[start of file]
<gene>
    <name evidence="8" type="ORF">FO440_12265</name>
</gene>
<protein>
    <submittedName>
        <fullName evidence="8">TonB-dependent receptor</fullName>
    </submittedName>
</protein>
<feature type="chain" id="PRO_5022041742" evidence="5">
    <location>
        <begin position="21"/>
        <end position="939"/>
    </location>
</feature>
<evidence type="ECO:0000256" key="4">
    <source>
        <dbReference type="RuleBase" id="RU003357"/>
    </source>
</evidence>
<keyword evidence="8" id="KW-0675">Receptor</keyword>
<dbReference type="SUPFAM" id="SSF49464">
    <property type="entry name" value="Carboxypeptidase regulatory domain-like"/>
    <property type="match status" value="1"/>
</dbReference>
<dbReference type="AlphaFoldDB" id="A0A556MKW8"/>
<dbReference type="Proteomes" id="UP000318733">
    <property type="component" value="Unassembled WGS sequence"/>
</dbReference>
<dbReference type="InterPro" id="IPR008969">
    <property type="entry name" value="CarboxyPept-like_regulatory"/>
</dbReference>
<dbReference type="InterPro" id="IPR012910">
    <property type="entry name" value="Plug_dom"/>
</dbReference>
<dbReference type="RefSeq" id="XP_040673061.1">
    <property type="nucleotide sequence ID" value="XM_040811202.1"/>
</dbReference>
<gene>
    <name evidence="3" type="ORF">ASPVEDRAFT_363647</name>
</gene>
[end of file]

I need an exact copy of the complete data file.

<gene>
    <name evidence="8" type="ORF">FO440_12265</name>
</gene>
<protein>
    <submittedName>
        <fullName evidence="8">TonB-dependent receptor</fullName>
    </submittedName>
</protein>
<feature type="chain" id="PRO_5022041742" evidence="5">
    <location>
        <begin position="21"/>
        <end position="939"/>
    </location>
</feature>
<evidence type="ECO:0000256" key="4">
    <source>
        <dbReference type="RuleBase" id="RU003357"/>
    </source>
</evidence>
<keyword evidence="8" id="KW-0675">Receptor</keyword>
<dbReference type="SUPFAM" id="SSF49464">
    <property type="entry name" value="Carboxypeptidase regulatory domain-like"/>
    <property type="match status" value="1"/>
</dbReference>
<dbReference type="AlphaFoldDB" id="A0A556MKW8"/>
<dbReference type="Proteomes" id="UP000318733">
    <property type="component" value="Unassembled WGS sequence"/>
</dbReference>
<dbReference type="InterPro" id="IPR008969">
    <property type="entry name" value="CarboxyPept-like_regulatory"/>
</dbReference>
<dbReference type="InterPro" id="IPR012910">
    <property type="entry name" value="Plug_dom"/>
</dbReference>
<dbReference type="RefSeq" id="XP_040673061.1">
    <property type="nucleotide sequence ID" value="XM_040811202.1"/>
</dbReference>
<gene>
    <name evidence="3" type="ORF">ASPVEDRAFT_363647</name>
</gene>